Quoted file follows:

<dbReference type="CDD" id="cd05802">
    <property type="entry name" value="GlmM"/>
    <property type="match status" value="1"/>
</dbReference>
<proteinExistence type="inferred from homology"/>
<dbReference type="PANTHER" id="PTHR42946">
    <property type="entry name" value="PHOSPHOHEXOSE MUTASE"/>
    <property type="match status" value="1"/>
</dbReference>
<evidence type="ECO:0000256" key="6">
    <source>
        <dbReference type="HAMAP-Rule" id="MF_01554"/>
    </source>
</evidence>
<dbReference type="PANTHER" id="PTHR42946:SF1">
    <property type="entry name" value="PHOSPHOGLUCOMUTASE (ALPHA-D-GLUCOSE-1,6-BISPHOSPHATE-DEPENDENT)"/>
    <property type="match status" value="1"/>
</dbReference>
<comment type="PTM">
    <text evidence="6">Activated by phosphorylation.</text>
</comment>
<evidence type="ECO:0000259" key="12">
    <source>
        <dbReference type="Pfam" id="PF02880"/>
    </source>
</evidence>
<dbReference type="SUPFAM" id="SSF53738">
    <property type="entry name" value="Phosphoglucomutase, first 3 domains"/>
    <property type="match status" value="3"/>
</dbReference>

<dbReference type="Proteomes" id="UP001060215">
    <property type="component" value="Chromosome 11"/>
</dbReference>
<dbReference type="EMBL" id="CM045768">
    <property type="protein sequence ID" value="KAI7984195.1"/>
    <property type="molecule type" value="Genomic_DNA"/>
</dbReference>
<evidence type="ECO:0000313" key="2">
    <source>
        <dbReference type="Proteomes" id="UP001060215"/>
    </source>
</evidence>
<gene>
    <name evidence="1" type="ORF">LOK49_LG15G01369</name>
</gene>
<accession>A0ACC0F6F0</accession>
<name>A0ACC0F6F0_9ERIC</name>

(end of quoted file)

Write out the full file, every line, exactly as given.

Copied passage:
<dbReference type="CDD" id="cd05802">
    <property type="entry name" value="GlmM"/>
    <property type="match status" value="1"/>
</dbReference>
<proteinExistence type="inferred from homology"/>
<dbReference type="PANTHER" id="PTHR42946">
    <property type="entry name" value="PHOSPHOHEXOSE MUTASE"/>
    <property type="match status" value="1"/>
</dbReference>
<evidence type="ECO:0000256" key="6">
    <source>
        <dbReference type="HAMAP-Rule" id="MF_01554"/>
    </source>
</evidence>
<dbReference type="PANTHER" id="PTHR42946:SF1">
    <property type="entry name" value="PHOSPHOGLUCOMUTASE (ALPHA-D-GLUCOSE-1,6-BISPHOSPHATE-DEPENDENT)"/>
    <property type="match status" value="1"/>
</dbReference>
<comment type="PTM">
    <text evidence="6">Activated by phosphorylation.</text>
</comment>
<evidence type="ECO:0000259" key="12">
    <source>
        <dbReference type="Pfam" id="PF02880"/>
    </source>
</evidence>
<dbReference type="SUPFAM" id="SSF53738">
    <property type="entry name" value="Phosphoglucomutase, first 3 domains"/>
    <property type="match status" value="3"/>
</dbReference>

<dbReference type="Proteomes" id="UP001060215">
    <property type="component" value="Chromosome 11"/>
</dbReference>
<dbReference type="EMBL" id="CM045768">
    <property type="protein sequence ID" value="KAI7984195.1"/>
    <property type="molecule type" value="Genomic_DNA"/>
</dbReference>
<evidence type="ECO:0000313" key="2">
    <source>
        <dbReference type="Proteomes" id="UP001060215"/>
    </source>
</evidence>
<gene>
    <name evidence="1" type="ORF">LOK49_LG15G01369</name>
</gene>
<accession>A0ACC0F6F0</accession>
<name>A0ACC0F6F0_9ERIC</name>